The opposition in Ghana, however, was convinced neither by any explanations nor more generally by the Convention People’s Party (cpp) government’s politics, and continued to accuse Nkrumah of dictatorial leanings. Some critics went beyond verbal and written protests, and took to violent measures. From the end of 1958 on, Nkrumah became an almost regular target of bomb attacks and other assassination attempts. One bomb attack that received worldwide publicity targeted not Nkrumah himself, but his statue in front of Parliament. It happened on 5 November 1961, shortly before Queen Elizabeth ii and her husband were to visit Ghana. Clearly, the persons behind the attack, “certain unpatriotic elements,” as the Minister of Constructions and Communications called them,38 aimed at preventing the royal visit and showing the world that Ghanaians did not respect Nkrumah as a legitimate head of state. However, after a British inspection of the security situation gave a green light, the Queen’s eleven-day stay, with parades on the newly built Black Star Square, visits to many public institutions, garden parties, and a tour through various of Ghana’s regions, took place as scheduled. (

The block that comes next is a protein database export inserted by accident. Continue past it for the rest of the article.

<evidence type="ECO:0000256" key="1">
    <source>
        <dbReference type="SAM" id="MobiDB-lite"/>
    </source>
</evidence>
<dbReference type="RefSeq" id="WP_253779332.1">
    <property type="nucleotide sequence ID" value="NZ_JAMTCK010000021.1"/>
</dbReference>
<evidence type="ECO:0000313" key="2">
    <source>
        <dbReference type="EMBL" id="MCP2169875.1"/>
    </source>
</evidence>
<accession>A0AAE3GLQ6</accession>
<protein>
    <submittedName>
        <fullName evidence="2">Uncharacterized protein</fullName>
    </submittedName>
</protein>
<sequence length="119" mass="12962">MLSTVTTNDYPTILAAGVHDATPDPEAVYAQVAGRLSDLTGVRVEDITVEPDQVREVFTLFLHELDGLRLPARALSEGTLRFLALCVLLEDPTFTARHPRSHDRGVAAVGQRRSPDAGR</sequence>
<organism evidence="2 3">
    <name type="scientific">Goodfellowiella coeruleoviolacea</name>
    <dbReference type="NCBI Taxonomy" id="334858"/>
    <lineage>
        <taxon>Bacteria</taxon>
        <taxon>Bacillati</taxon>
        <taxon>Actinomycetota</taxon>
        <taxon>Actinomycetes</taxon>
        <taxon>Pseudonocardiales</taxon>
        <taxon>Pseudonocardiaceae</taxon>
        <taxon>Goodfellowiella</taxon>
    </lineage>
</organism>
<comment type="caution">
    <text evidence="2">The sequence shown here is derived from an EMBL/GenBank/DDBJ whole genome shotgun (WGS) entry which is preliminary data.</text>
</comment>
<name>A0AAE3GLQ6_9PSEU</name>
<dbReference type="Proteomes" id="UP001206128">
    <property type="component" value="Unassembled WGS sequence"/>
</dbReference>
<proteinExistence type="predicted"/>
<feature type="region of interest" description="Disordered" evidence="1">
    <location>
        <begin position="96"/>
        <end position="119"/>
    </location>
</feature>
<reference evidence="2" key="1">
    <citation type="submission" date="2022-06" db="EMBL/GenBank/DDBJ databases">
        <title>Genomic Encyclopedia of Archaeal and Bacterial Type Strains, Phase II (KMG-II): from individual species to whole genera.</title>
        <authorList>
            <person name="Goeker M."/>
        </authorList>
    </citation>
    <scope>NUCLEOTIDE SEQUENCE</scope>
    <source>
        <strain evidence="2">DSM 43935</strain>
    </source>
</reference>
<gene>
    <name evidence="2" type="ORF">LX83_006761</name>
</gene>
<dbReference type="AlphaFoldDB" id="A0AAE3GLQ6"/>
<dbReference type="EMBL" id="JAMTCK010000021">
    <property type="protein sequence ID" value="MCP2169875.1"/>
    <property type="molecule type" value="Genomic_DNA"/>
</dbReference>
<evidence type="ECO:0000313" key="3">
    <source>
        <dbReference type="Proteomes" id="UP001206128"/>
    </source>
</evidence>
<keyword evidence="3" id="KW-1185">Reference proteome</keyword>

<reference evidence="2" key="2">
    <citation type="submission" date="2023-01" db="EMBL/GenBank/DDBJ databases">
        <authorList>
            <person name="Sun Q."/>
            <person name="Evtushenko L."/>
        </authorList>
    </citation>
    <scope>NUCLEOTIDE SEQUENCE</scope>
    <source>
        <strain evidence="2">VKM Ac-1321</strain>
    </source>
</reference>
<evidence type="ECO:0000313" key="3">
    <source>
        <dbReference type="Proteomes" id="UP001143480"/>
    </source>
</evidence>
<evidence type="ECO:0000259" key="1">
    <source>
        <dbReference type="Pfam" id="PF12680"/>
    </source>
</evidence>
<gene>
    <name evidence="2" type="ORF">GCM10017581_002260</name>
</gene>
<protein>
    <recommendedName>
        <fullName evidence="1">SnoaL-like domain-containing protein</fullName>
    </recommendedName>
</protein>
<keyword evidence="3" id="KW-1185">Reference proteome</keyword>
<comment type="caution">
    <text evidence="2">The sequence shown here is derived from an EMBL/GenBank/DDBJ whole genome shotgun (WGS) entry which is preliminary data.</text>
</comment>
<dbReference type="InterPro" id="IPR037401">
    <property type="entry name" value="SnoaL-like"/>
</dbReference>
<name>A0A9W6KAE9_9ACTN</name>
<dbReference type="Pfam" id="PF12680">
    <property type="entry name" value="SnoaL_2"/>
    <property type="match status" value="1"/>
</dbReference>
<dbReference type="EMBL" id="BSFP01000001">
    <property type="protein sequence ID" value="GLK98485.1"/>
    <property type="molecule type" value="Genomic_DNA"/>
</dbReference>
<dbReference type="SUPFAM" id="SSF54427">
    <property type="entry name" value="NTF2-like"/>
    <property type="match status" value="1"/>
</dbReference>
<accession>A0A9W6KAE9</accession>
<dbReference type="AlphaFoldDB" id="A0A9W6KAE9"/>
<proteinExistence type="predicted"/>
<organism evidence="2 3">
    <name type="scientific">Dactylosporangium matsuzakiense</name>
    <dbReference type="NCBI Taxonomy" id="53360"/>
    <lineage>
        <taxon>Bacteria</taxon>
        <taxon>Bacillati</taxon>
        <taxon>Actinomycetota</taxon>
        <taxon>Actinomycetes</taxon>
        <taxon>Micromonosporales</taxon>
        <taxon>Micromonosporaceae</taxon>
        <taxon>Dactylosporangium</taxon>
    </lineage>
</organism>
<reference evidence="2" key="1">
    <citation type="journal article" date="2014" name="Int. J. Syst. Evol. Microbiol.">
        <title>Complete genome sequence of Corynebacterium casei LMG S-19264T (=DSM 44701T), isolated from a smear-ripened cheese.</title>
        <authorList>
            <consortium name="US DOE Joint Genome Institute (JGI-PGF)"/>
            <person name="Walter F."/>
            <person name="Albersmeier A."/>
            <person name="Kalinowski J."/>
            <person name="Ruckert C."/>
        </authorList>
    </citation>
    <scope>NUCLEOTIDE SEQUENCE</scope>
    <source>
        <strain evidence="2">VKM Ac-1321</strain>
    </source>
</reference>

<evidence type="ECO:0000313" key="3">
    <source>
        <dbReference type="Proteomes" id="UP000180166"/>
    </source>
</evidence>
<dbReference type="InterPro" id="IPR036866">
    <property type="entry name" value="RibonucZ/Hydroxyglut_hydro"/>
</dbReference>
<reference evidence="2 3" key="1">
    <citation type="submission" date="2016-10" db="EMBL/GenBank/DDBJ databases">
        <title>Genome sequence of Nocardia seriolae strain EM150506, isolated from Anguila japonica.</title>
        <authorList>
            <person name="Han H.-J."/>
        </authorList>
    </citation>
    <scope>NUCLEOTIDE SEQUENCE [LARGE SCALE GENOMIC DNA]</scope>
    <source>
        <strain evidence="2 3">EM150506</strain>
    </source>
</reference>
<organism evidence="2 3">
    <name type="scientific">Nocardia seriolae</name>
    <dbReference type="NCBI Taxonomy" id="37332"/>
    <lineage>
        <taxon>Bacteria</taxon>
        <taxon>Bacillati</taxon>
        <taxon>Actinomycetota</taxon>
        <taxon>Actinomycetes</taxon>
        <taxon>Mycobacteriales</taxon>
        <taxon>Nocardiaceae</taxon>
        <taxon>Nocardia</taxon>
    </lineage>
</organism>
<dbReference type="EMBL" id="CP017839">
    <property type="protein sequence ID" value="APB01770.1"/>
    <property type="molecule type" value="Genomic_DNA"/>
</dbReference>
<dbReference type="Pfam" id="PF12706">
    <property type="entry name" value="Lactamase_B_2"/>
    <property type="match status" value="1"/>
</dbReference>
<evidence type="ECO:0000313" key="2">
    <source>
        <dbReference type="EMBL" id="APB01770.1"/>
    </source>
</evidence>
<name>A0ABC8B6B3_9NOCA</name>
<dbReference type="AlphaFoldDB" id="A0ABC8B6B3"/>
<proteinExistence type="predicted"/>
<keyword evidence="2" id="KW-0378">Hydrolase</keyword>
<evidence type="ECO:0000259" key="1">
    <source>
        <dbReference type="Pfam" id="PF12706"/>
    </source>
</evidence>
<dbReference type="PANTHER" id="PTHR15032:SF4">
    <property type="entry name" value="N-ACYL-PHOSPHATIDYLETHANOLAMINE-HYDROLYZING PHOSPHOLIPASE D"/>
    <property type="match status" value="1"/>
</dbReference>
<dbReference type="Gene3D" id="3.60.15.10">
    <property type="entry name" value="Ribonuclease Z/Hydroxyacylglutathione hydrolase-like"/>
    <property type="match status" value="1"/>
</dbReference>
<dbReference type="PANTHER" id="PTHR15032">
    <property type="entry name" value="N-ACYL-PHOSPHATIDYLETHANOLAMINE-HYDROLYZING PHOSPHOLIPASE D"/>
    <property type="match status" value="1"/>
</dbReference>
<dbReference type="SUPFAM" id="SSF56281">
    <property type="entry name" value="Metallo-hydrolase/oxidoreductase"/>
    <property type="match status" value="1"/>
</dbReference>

The Nkrumah regime was overthrown in February 1966. One of the first measures of the new military government was to ban all images of the former president from the public sphere, rename streets that bore Nkrumah’s name, burn Nkrumah’s books, and forbid all cpp symbols and paraphernalia. The statue in front of Parliament House was of particular symbolic importance. Newspaper reports insinuated that an angry mob attacked and pulled the statue down, and a press photograph showed a group of children standing around the decapitated sculpture. In the account of the coup that he wrote from his Guinean exile, however, Nkrumah (in 1968) insisted that the alleged spontaneity of the destruction of his effigy was a propaganda ploy of the coup makers who wanted to convince the world of the unpopularity of his regime. Indeed, the large hole in the right leg of the headless statue, which now stands behind the Nkrumah mausoleum, suggests that explosives were used to bring the statue down.51 Be that as it may, the statue “disappeared” from the public eye, but only for a little more than a decade.

Nkrumah Nkrumah

From September 1, 2009, the head and the monument itself are located in the courtyard of the Nkrumah Mausoleum, in Accra, the capital of Ghana.